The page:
Yemen: civilians pay the price of mounting violence
27-10-2011 Operational Update No 06/11
In Sana'a, essential services such as health care, electricity, water and education have been deeply disrupted if not suspended outright. The priority of the ICRC and the Yemen Red Crescent is to save lives and bring relief by supporting first-aid efforts and medical facilities.
Population caught up in mounting violence
Over the past few weeks, there has rarely been a moment of calm in Sana'a. For everyone, it is difficult if not impossible to move about within the city, which is filled with armed men, checkpoints and roadblocks. "The sounds of gunfire and shelling have become part of the daily lives of Yemenis in the capital Sana'a and elsewhere in the country: the face of the city has changed drastically," said Eric Marclay, the head of the ICRC delegation in Yemen. "Hundreds of families have had to send their women and children to safer places, or had to leave their neighbourhoods and live in nearby villages or with relatives in other parts of the city. Some do not even know if their house is still standing." Power cuts, which can last for most of the day, and severe water shortages add to people's hardships.
Furthermore, fighting has been taking place in several residential areas and civilian properties, including some schools – which either interrupts the education of children or puts them at risk. Much harm could be avoided if weapons were kept out of public buildings. Dozens of people have been killed over the past few weeks and several hundreds injured as a result of ongoing confrontations. The ICRC continues to press those in charge to take every possible precaution to ensure that people's lives are spared.
"We are concerned that the violence in Sana'a and in other parts of the country has increased significantly," said Mr Marclay. "We are determined to do whatever it takes to ensure that people at least receive life-saving care."
In other major cities, such as Taiz, the unrest is either just as bad or even more worrying. Full-fledged armed confrontations have taken place in the north Sana'a neighbourhoods of al-Hassaba and Sofan, and in the governorate of Abyan, in the southern part of the country. In the north of Yemen, where the conflict in the governorates of Sa'ada and Amran has been interrupted since March, those affected are trying to find ways to get by without ICRC-provided humanitarian aid. But with infrastructure barely holding up after years of armed conflict, picking up the pieces of their lives is beyond what most people can achieve.
The ICRC is doing everything it can to bring aid, often vitally needed, to tens of thousands of people.
Health-care services: struggling to cope
"Because of the relentless and intensifying violence that has rocked Sana'a in recent weeks, the casualty toll has risen very quickly – as has the need for medical care," said Mr Marclay.
Roadblocks, closed streets and other obstacles have often made it difficult for first-aid and medical teams to reach the injured. "On several occasions, first-aid workers were prevented from approaching and evacuating casualties. Some first-aid and medical personnel have even been threatened or attacked. Medical facilities must be spared at all times, and they must provide treatment in an impartial manner," said Mr Marclay. The ICRC continues to remind all those involved of their responsibility to ensure that the injured and wounded have access to the care they require, and that medical and first-aid teams are allowed to carry out their life-saving work at all times.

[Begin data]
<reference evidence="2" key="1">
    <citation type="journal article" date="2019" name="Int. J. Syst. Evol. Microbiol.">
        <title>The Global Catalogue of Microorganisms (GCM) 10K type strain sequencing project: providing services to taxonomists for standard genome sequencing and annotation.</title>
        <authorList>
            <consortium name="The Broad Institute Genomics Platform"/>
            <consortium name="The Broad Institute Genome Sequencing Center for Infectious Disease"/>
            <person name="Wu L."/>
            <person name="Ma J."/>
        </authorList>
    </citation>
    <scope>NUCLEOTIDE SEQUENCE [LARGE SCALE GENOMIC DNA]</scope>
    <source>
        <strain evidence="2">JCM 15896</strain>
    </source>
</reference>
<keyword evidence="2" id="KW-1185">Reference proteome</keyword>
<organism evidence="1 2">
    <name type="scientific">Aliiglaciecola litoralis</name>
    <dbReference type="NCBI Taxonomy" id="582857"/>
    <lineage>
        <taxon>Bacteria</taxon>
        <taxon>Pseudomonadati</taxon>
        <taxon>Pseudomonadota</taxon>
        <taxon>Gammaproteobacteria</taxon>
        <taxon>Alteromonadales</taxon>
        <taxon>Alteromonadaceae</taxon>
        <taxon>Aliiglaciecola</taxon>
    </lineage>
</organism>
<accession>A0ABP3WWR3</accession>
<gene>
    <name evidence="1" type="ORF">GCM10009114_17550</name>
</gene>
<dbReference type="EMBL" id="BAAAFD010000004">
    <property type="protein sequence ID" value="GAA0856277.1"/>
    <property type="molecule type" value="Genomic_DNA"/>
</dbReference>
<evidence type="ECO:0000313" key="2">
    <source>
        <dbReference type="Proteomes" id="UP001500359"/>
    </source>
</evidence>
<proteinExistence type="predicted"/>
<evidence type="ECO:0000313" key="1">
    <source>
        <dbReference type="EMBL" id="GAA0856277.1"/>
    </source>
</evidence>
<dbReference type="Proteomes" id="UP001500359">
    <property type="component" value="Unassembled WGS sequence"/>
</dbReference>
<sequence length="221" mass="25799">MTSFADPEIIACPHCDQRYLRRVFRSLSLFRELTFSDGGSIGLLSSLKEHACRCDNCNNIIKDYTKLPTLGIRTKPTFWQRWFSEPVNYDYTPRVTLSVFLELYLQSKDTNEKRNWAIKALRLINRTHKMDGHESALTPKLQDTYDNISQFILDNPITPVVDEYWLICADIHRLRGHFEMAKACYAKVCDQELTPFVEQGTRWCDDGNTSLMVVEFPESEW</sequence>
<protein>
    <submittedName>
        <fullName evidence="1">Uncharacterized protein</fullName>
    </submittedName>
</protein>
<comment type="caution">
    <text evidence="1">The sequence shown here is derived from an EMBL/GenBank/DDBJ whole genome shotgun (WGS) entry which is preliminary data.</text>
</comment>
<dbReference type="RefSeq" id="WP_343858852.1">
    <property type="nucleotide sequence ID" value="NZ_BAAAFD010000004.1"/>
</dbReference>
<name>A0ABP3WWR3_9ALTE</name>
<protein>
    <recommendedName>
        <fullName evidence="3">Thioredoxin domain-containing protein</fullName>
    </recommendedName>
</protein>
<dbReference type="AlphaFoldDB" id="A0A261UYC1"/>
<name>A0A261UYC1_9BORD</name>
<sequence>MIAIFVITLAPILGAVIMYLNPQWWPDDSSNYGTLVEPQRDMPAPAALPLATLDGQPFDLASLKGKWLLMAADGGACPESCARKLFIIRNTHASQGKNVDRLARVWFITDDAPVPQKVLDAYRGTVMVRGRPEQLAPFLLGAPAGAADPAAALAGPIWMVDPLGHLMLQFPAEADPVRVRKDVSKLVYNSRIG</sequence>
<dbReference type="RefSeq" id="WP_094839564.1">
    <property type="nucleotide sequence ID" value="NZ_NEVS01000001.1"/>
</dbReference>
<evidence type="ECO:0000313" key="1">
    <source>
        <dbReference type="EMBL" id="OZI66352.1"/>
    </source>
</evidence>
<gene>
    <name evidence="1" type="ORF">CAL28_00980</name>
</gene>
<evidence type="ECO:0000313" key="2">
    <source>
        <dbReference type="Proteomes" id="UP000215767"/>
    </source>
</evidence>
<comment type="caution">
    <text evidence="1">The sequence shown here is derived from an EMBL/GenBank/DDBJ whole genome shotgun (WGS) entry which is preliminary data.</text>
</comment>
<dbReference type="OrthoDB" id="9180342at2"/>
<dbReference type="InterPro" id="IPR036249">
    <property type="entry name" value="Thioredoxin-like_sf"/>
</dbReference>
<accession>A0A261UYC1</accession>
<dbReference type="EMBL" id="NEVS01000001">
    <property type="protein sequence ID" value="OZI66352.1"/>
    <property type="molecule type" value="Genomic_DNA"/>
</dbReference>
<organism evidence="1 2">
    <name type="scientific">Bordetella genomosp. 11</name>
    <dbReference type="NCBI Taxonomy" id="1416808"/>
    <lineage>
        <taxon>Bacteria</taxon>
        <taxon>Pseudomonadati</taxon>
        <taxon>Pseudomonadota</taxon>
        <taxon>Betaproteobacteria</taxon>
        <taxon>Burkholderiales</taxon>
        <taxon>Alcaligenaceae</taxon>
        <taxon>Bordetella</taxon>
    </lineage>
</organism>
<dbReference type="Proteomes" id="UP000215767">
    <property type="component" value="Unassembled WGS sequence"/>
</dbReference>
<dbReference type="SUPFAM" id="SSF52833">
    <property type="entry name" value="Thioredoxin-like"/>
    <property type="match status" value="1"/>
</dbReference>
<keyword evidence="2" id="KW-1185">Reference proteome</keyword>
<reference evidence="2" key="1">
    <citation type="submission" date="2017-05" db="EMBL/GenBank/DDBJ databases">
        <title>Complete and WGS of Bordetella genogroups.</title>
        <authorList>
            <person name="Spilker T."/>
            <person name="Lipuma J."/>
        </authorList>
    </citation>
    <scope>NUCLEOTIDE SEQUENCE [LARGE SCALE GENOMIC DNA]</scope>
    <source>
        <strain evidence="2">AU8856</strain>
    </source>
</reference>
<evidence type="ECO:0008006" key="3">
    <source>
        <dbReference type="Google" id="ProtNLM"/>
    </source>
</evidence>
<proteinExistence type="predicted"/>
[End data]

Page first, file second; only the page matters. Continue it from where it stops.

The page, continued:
Over the past month, the ICRC has continued to work hand-in-hand with various branches of the Yemen Red Crescent. In particular, it has helped their emergency-response teams administer first aid to over 1,600 injured people in violence-stricken areas.
ICRC and Yemen Red Crescent emergency-response activities over the past month
- In Sana'a, with ICRC support, Yemen Red Crescent volunteers administered first aid to around 1,500 injured people, transferred serious cases to health-care facilities and retrieved over 50 dead bodies. In Abyan, al-Dhale' and Aden, they attended to a total of some 140 injured people and retrieved seven dead bodies.
- In Taiz, the German Red Cross provided support for 30 Yemen Red Crescent volunteers who administered first aid to more than 100 injured people and took four dead bodies to hospitals. It also provided first-aid supplies for the local Red Crescent branch.
- An ICRC surgical team operated on 30 critically wounded patients, all but three of whom had arrived from Abyan.
- The ICRC and the Yemen Red Crescent distributed food and household essentials to over 66,500 people, many of whom were displaced, in Abyan and Lahj.
Other activities in Yemen
- ensured that over 1,400,000 violence-affected people in Sana'a, Aden, Abyan, Lahj, Sa'ada and Amran governorates had sufficient quantities of clean water by upgrading wells in mosques, delivering water by truck, providing diesel for generators, and by other means;
- supplied one-month food rations and hygiene items to 22,400 residents of Sa'ada's old city and to 7,000 people living in camps for the displaced, and two-month food rations and household essentials to over 1,700 formerly displaced people who returned to their home villages;
- visited over 70 people detained as a result of the latest clashes in Sana'a to monitor their living conditions, and helped 14 families visit their relatives held in detention facilities in Sana'a, Taiz and Ibb;
- organized 23 telephone and 12 video-conference calls between persons held in Guantanamo Bay, Cuba, or Bagram, Afghanistan, and their families in Yemen.
For further information, please contact:
Rabab Al-Rifaï, ICRC Sana'a: tel: +967 1 213 844 or +967 711 94 43 43
Hicham Hassan, ICRC Geneva: tel: +41 22 730 25 41 or +41 79 536 92 57